My very first blogger con

It occurred to me this morning that the oddest thing about being at the blogger con yesterday was probably us being introduced jointly as "Tym and Terz", which could easily have had people who didn't know better assuming that he's the Tim and I'm the Terse.

Not that I introduced myself thusly to anyone. I let other people do the talking, or I used my real name if I had to, without acknowledging ownership of any blog. (I never followed up on that brainchild of setting up a fake blog.)

In fact, the latter formula seemed to be the rule of thumb for the day. Most people whose hands I shook murmured their (ostensible) names, not blog URLs. Or maybe the game was to figure out the rest on your own.

No wonder the mainstream media were baffled. Half an hour before the event was scheduled to begin, I overheard a press photographer remarking querulously to his reporter colleague, "No banner outside, nobody at the door --- all so secretive." During the con, I saw another reporter repeatedly approach different conference organisers, entreating their assistance in unmasking a hitherto unidentified-in-real-life blogger, because she'd decided that was the angle for her story. In this morning's paper, the mainstream English press pronounced the event "one big YAWN".

How could they be expected to make sense of a non-profit event that doesn't need a banner because its main target audience gets the information directly from the organisers via the web, not the mainstream media or a banner hanging outside a community centre? How could they expect to interview, let alone unmask, a popular blogger, when the local blogosphere thrives on goodwill and (largely) mutual tolerance and respect, not just for the views expressed in each other's blogs but also for personal decisions to reveal/conceal personal information, including one's identity? How could they fathom the uncontrollable disorder of the backchannel chat running concurrently with the conference proceedings, the easygoing chitchat that burbled steadily in the background while the panellists spoke? How could it be that all these people with exciting things to say in the written medium, weren't putting up an equally striking song-and-dance for them in person?

It didn't occur to them that for some of us, we went to the con to hang out and say hi to friends, old and new. For others, it was the opportunity to see the more prominent bloggers in person, snap some pictures and exchange a few words or stories with them. For yet others, it was about learning a little more about the blogging itself. And, oh, what the hell, for still others, it was all about the free drinks.

Yeah, most people were pretty "polite" because, let's face it, if you're a schmuck, you get dealt pretty short shrift in the blogosphere, just like in the real world. And because there were kids running around and responsible parent-types in attendance, not to mention all the hard work the volunteer organisers had put in, everyone was on reasonably good behaviour.

None of which, I guess, makes for what passes as a sexy news story these days. It's a good thing we have blogs, so that other voices can be heard, other perspectives shared.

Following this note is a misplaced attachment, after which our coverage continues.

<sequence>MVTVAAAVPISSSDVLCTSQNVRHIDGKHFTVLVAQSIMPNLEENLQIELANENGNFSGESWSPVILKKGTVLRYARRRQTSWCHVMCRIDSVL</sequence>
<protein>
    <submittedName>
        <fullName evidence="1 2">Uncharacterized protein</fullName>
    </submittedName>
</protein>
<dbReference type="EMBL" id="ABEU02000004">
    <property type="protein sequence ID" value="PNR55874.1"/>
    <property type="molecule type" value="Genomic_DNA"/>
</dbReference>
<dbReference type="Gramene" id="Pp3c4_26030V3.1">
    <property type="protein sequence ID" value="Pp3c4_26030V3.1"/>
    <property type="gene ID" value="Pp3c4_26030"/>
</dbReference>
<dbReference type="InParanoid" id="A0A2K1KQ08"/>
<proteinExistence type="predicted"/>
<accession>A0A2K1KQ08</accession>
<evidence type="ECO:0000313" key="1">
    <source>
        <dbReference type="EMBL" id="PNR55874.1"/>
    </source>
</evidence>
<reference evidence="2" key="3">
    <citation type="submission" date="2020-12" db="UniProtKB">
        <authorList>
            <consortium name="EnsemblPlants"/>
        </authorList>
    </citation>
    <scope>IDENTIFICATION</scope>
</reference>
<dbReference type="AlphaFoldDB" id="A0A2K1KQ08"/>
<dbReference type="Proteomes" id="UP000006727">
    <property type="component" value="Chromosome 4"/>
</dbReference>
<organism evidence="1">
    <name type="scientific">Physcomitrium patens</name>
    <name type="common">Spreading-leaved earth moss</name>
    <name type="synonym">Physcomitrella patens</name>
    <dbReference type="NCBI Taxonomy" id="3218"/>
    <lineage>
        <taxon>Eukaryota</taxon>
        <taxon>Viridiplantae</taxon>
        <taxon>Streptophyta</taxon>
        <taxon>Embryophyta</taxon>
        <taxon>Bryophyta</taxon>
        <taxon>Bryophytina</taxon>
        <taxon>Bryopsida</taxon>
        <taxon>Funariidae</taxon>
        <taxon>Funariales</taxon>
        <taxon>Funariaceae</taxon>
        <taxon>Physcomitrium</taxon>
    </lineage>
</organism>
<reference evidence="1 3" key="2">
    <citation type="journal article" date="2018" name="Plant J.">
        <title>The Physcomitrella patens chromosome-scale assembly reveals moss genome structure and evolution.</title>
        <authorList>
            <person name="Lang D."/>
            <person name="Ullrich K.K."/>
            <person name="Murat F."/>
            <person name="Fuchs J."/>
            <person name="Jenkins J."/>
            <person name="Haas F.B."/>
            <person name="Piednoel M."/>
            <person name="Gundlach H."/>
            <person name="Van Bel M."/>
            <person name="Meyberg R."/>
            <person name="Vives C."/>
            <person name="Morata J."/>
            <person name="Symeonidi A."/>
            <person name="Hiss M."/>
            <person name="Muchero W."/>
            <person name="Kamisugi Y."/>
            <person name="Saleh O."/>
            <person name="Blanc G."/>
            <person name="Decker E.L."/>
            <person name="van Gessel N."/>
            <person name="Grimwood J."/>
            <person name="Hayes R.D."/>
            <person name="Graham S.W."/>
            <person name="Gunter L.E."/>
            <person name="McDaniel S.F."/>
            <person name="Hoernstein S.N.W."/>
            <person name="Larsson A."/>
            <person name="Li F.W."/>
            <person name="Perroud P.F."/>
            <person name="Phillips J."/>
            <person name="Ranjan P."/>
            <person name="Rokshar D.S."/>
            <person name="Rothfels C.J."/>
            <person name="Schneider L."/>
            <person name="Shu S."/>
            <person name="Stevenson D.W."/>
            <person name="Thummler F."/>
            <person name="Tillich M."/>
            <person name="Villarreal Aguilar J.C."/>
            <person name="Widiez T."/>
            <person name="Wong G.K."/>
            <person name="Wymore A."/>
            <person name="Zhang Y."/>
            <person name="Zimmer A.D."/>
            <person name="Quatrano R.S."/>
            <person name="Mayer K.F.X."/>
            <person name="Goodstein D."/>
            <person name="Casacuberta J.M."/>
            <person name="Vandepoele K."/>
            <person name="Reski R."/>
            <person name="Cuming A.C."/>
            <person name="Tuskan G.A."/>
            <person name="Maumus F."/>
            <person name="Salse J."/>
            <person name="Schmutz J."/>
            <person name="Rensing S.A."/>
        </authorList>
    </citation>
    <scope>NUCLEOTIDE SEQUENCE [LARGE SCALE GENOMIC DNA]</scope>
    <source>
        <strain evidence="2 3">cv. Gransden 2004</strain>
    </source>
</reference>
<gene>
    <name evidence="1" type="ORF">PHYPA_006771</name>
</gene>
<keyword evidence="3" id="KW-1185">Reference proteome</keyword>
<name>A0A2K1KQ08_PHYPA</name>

My story: I shook more hands than I expected to, drank more drinks that I should've (that's what happens when you're dry for several weeks and then try to keep up with a younger man), told and listened to more stories than I thought would've been possible at my virgin meetup, and tumbled into bed much, much later than I'd planned.

When I woke up this morning, my first thought was: "On the bright side, at least I didn't throw up in mr brown's car."

I also learned a couple of various nifty blogging tricks and, like any good student, will put what I've learned into practice immediately. Ergo: (invisible) Technorati tags and trackbacking this post to Tomorrow.sg.

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At 7/17/2005 11:55 am , Anonymous Anonymous said...

Yes! Best commentary on Bloggers.SG evar! Wooohoooo!

At 7/17/2005 12:43 pm , Blogger Davester said...

I guess the media was looking for hint of scandal. Misuse of public funds to buy vodka, for example.

At 7/17/2005 8:52 pm , Blogger Alvin said...

yes, i think mainstream media still don get it abt blogging (digital diary, wah piang!).

I read the ST article, I detect some sense of sourness. they must have been out to drag for trash...

At 7/17/2005 9:25 pm , Blogger Cowboy Caleb said...

forgive them farvver, for they know not what they do

At 7/18/2005 3:47 am , Blogger Threez said...

The reporters were hoping for some of the nudies to appear as themselves. Or hoping for people to turn up in giant bear/bunny outfits ala CSI.

Eh, Tym, can titch me how to put a 50 minute MP3 on my site?

At 7/19/2005 12:25 am , Blogger NARDAC said...

I always find it alarming and slightly useless with the papers start reporting on blogs... I mean, they usually reveal themselves to be so out of the loop... The blog circuit is all about word of mouth... and alternative form of getting to information... net-based and not from an "all-important" voice... I suppose that's why newspapers are so weary about it usually... they understand their authority is completely undermined at that point.

On another note, I believe Liberation did a write up on the lates Paris Blogue-t-il event... I just never read it.

Which reminds me of yet another absurdity... people who write blogs with dreams of it being published in book form... What's up with that? Why would I pay to read something I read for free? And the format itself is so particular to the net... blah blah blah blah...

sounds like you had a fun time :)


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